proceeding in Court, called a “probate,” that not only takes close
to a year, but requires the Executor to file publically a list of
all assets and liabilities as well as the Will and its proposed
distribution. Most people do not want such private matters available
to anyone who wishes to visit the court house.
The costs of a formal probate are not minor. Both the executor and
the attorney for the executor are paid statutory fees that are a
percentage of the assets in the estate. For a typical one million
dollar estate, those fees can be in excess of thirty thousand
dollars each. The cost to create a trust and transfer the assets to
the next generation under a trust are a small fraction of that.
to notice required to creditors and the required timing of the
hearings in Court, a typical probate requires anywhere from between
nine months to three years to complete. A trust vests in the next
generation in months at most.
Assuming the correct provisions are drafted, the Trustee can be
required to take into account events that occur after death that the
deceased person would normally consider in dividing up the assets in
an estate. For example, assume a child becomes ill or disabled or is
suffering a very expensive divorce. The Trustee can be required to
either pay out more money…or hold money back for a time…predicated
on criteria the Settlor creates. Such clauses as a “Spend Thrift
Provision” can protect such assets from creditors of a beneficiary
or avoid cutting off other sources of assistance.
In various circumstances, taxes can be delayed or reduced by
appropriate use of the trust instrument. See our articles on
QTIP TRUSTS as an example. It is important to note
that a revocable intervivos trust does NOT save estate taxes in and
of itself…the existence of a revocable trust is ignored from the
point of view of the taxing authorities since they are revocable.
However they can delay and at times achieve good tax planning as
described in detail in the QTIP Trust article.
A trust can ensure that a portion of the estate will go to the
children or grandchildren. An often unstated but very real fear of a
spouse is that the surviving spouse will marry someone new and that
the new spouse will get all of the estate. Most people want to
protect their surviving spouse…but also want to know that some of
their assets will end up with the children or their issue if the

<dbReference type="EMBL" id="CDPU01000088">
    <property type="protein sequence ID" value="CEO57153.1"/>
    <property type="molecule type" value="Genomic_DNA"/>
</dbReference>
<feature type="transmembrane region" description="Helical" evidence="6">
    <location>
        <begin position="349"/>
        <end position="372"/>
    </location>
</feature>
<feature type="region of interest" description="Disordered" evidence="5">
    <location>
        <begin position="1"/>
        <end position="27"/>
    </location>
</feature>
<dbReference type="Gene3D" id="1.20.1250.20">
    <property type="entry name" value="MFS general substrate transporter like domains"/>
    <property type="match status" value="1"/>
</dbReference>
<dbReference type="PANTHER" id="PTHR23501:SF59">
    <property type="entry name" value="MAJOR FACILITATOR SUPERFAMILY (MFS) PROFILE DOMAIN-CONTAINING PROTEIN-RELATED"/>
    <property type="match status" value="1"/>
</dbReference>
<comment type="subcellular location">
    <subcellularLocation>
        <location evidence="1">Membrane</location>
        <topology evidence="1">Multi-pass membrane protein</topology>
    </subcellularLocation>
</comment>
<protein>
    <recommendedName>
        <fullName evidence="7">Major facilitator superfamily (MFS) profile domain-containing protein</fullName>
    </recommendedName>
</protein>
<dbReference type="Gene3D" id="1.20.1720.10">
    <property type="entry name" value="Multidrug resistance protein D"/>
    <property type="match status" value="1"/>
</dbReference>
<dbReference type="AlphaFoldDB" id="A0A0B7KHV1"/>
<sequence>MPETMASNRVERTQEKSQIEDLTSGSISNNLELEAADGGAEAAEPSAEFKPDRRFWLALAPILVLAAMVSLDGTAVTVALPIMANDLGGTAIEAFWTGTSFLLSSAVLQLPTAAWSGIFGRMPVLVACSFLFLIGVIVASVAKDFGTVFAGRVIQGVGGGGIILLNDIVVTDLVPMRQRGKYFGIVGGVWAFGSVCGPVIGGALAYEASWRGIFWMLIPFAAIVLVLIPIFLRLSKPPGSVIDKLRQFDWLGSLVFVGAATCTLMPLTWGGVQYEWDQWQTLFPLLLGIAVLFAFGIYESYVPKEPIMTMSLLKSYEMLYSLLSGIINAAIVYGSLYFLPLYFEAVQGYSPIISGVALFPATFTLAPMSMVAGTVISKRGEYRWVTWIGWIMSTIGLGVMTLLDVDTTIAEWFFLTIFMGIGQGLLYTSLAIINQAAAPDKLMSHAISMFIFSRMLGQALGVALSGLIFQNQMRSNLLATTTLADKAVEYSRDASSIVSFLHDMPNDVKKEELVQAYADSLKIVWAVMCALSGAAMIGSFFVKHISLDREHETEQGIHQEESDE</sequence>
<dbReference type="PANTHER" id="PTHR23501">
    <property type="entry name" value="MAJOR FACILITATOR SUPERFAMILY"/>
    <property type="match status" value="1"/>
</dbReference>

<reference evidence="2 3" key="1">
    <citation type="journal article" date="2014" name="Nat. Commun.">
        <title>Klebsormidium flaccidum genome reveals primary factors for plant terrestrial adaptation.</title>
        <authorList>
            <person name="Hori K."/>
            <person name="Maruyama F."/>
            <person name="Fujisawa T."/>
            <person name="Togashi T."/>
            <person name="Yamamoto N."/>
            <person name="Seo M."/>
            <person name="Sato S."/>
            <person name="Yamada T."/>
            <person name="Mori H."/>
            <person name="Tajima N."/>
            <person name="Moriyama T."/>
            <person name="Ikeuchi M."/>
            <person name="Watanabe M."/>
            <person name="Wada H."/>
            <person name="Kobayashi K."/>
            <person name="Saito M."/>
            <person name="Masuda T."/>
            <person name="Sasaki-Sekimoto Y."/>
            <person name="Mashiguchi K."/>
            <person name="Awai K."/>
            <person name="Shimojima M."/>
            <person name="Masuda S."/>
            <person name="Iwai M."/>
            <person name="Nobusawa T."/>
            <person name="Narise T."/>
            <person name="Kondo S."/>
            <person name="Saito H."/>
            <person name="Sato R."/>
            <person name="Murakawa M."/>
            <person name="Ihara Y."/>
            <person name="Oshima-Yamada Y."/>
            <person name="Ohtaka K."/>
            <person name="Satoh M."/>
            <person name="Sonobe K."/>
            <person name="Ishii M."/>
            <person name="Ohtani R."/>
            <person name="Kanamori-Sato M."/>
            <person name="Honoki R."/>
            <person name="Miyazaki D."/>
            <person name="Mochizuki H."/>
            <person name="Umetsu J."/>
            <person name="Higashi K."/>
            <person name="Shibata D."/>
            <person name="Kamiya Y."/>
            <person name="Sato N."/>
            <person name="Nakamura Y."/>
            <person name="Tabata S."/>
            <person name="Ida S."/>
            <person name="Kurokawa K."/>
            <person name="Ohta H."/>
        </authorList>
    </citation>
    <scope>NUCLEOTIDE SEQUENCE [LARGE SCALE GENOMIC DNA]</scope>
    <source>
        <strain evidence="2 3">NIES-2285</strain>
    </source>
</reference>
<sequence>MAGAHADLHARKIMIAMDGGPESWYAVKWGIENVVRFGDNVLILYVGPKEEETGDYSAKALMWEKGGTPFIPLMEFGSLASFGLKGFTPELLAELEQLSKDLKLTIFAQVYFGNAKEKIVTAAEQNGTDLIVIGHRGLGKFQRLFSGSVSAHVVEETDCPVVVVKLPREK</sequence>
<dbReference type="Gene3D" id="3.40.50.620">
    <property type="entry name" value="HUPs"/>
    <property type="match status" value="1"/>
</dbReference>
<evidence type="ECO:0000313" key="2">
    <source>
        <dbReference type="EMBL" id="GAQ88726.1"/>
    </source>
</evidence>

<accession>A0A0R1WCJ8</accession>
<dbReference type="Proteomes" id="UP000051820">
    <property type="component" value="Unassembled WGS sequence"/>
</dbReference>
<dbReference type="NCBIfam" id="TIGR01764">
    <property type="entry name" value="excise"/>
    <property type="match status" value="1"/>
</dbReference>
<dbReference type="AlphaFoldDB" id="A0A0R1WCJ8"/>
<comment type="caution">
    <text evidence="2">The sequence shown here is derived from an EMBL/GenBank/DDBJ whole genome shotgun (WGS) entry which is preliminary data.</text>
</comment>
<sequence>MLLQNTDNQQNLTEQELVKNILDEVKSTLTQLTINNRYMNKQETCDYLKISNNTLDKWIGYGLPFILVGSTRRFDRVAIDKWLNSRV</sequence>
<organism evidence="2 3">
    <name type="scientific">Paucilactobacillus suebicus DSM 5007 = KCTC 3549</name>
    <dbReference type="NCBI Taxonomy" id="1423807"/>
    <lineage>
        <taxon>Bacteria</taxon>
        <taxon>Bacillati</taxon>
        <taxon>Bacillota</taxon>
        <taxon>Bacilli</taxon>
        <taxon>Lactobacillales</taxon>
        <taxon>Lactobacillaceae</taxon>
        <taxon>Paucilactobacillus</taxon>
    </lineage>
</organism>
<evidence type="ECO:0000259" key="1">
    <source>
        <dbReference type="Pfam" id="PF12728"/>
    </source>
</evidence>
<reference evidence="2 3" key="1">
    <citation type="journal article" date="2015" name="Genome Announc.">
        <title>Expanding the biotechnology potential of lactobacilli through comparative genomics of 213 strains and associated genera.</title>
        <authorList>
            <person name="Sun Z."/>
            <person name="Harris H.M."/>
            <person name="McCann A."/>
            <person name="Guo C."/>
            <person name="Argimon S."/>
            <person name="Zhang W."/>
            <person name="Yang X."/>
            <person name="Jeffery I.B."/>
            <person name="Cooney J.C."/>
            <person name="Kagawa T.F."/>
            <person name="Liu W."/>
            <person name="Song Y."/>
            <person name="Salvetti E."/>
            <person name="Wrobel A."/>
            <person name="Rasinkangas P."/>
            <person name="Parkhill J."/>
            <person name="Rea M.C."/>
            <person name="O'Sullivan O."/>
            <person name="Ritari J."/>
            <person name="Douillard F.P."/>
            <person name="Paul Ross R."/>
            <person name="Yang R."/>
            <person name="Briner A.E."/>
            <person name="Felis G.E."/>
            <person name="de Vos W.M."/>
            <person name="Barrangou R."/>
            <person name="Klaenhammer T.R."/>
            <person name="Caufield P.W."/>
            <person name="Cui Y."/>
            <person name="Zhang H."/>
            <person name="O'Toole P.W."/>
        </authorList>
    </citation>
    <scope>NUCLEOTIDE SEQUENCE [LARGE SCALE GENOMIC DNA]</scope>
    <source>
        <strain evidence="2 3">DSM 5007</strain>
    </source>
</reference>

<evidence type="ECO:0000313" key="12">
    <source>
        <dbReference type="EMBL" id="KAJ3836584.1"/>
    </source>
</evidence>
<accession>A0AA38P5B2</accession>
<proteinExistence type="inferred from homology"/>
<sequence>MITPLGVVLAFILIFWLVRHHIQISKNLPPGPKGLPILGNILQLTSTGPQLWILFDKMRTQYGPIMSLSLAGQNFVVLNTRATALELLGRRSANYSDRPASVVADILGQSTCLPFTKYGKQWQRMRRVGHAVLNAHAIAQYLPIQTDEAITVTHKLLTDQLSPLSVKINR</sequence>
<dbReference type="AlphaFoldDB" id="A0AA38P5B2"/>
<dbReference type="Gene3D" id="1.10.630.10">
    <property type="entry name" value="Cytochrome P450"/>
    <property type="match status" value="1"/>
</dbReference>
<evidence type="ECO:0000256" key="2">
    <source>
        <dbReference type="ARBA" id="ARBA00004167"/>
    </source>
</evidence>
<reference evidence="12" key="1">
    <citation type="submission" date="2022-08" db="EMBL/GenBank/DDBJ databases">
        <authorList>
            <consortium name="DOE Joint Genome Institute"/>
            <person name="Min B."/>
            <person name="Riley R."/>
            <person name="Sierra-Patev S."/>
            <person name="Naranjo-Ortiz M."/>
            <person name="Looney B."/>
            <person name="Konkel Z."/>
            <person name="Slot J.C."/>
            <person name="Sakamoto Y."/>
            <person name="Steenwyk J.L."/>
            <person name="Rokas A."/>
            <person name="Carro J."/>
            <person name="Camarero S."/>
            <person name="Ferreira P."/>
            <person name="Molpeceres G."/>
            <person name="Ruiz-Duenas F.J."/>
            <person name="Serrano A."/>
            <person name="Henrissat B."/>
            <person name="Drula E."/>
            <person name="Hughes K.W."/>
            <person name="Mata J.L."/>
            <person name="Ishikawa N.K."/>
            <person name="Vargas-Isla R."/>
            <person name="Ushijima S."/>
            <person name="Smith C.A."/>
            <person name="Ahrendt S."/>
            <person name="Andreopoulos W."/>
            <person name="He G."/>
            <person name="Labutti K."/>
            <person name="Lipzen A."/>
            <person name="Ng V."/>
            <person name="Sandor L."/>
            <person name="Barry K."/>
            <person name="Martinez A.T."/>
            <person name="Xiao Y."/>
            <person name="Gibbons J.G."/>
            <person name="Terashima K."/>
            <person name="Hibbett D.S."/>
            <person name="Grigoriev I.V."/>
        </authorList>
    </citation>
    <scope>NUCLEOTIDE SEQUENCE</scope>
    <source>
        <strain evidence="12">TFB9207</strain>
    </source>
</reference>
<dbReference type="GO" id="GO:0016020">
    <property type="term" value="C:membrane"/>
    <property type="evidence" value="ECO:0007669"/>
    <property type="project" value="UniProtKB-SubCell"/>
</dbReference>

surviving spouse is not in real need. A trust can do that with that
portion of the community property that was owned by the deceased
spouse while at the same time making sure the entire estate is
available to the surviving spouse who is in real need.
DRAW BACKS TO USING
Most wills are a few pages long and relatively easy to understand. A
typical revocable intervivos trust is a dozen pages long and
requires explanation by competent counsel.
The surviving spouse normally will not have unfettered access to all
the money of the couple. His or her own half of the community
remains free to use, but the deceased spouse’s share, while perhaps
available for need, can not be used for merely anything that the
surviving spouse may want to use it for, such as risky investments
or luxury items.
A typical revocable intervivos trust will cost three or four times
as much as a simple will to create and will take twice as long to
complete the formalities of its execution. While still far less
expensive than probate, it is more expensive than a simple Will.
Successor Trustees must be selected to take over from the original
trustor/trustee/beneficiaries who created the document and that
requires finding three or four people you trust to handle the duties
for the next ten or more years. Unlike an executor who only serves
during the probate of the Will, a Trustee may be asked to serve a
long time and finding suitable persons is not always easy. We
usually recommend family members whenever possible.
While each family
has unique requirements for their estate planning, when all is said and
done most families use revocable intervivos trusts and, indeed, QTIP
Trusts, to save and delay further taxes. For those family with a spouse
who is not a United States citizen, the same plan can be utilized with a
few additional provisions to make it into a
QDOT Trust. The typical family will not only save tens of
thousands of dollars in probate fees, but can delay or eliminate some
estate taxes by appropriate use of the QTIP aspects of the Trusts. When
combined with the various advantages listed above, most families think
the cost benefit analysis recommends use of the Trust.